Whānau Mārama: New Zealand International Film Festival 2021
  • Sun 28 Nov 2021
  • 6:30—8:30PM
  • Len Lye Cinema
  • Rating: M
  • In line with current New Zealand restrictions for cinemas, conditions of entry to all Cinema screenings under the Covid-19 Protection Framework are:
  • o Show Vaccine Pass
  • o Mandatory Sign-in
  • o Face coverings to be worn
  • A Session
  • Sessions starting after 5.00 pm weekdays and all weekend sessions.
  • General: $17.50
  • Student (with ID): $15.00
  • Child (14-) / Seniors (60+): $13.00
  • No phone bookings, ticket sales only in-store or online
  • B Session
  • Sessions starting before 5.00 pm weekdays.
  • General: $14.50
  • Student (with ID): $13.00
  • Child (14-) / Seniors (60+): $13.00
  • No phone bookings, ticket sales only in-store or online

The first Australian film featured in Cannes’ Official Selection in a decade, Justin Kurzel’s disturbing dive into the tormented mind and soul of a mass-shooter is bolstered by four remarkable lead performances.

Australian filmmaker Justin Kurzel is a dab hand at uncovering some of the darkest scars of Australian national identity. From debut Snowtown (NZIFF 2011) to True History of the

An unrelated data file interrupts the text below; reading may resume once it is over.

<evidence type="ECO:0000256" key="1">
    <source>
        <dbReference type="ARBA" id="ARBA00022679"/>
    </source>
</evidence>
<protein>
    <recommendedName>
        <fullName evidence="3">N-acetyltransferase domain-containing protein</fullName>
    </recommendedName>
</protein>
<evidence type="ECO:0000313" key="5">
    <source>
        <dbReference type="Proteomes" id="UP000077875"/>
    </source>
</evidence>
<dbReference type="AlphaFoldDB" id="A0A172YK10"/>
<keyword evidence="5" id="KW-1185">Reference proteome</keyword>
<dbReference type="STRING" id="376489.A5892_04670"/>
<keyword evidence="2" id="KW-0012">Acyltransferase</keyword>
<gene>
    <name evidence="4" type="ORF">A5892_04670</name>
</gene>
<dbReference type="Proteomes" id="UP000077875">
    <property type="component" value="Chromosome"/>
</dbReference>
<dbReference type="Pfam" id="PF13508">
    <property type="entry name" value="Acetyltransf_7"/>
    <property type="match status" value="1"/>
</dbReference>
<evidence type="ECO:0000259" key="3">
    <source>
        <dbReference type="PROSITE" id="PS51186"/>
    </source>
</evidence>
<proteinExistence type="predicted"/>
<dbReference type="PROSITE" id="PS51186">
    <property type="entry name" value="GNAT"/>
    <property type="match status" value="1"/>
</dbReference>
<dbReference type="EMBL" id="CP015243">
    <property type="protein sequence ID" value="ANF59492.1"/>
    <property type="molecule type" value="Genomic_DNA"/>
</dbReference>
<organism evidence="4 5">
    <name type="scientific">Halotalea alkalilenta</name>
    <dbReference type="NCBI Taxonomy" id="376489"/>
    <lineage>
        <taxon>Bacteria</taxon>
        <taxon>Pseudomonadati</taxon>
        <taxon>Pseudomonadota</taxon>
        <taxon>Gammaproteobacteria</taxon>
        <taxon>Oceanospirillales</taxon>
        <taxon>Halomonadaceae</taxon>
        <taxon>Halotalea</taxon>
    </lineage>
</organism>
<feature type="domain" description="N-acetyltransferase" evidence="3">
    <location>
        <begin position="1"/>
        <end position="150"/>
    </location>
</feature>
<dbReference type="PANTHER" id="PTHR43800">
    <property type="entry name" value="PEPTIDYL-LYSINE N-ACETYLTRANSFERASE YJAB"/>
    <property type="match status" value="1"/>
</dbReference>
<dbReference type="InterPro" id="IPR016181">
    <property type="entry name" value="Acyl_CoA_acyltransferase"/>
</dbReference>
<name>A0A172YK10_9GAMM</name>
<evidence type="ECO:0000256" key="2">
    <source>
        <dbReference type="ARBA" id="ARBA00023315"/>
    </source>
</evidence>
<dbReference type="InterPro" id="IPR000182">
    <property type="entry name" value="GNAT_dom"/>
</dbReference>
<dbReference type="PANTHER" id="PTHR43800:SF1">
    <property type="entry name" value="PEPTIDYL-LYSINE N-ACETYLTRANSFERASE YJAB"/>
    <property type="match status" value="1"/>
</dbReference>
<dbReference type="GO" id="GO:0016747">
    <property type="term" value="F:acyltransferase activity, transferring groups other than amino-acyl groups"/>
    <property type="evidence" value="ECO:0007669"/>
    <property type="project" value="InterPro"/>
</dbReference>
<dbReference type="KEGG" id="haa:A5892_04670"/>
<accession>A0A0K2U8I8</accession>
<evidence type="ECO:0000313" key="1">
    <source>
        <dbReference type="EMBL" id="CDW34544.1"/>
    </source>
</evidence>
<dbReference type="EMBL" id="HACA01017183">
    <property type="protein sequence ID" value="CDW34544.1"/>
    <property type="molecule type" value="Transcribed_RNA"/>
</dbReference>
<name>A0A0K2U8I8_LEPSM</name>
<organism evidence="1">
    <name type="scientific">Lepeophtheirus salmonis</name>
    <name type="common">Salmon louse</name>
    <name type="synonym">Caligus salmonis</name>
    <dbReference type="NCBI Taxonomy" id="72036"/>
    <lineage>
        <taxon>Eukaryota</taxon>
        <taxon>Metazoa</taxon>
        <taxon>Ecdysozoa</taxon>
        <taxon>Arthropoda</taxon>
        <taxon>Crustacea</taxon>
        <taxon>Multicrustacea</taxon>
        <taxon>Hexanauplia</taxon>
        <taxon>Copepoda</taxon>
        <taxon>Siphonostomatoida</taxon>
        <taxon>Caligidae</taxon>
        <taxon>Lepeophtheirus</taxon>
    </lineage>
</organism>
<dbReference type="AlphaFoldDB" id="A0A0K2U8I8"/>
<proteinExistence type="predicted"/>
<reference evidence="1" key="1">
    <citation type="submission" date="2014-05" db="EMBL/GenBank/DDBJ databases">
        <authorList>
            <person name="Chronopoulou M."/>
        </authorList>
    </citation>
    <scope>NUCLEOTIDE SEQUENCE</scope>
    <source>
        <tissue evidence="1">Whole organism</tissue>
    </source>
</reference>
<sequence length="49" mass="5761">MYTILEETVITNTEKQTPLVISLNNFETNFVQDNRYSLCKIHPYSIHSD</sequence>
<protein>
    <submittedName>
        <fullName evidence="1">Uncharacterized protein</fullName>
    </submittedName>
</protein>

Kelly Gang (NZIFF 2019), Kurzel’s muscular, unflinching filmmaking finds itself at a new height in Nitram, his most mature and accomplished work to date.

A portrayal of the years preceding Australia’s deadliest mass shooting at Port Arthur in 1996, Kurzel threads a difficult and compelling needle in exploring the events that led up to the massacre without ever condoning its perpetrator. The film follows Martin (or “Nitram”, as nicknamed by school bullies), a wayward and deeply troubled young man outside of his family’s control.

Winner of this year’s Cannes Best Actor prize, Caleb Landry Jones in the central role of Nitram is simply astonishing, see-sawing from childlike innocence to monstrous cruelty in the blink of an eye. Similarly, the performances of Essie Davis, Anthony LaPaglia and particularly Judy Davis as Nitram’s mother are striking in their soulful intricacy. Kurzel’s direction never succumbs to the lurid or exploitative, crafting a slow-burning, high-tension drama in which the tragedy is foretold. — Tom Augustine

2021 | Drama | 112 min | Dir. Justin Kurzel

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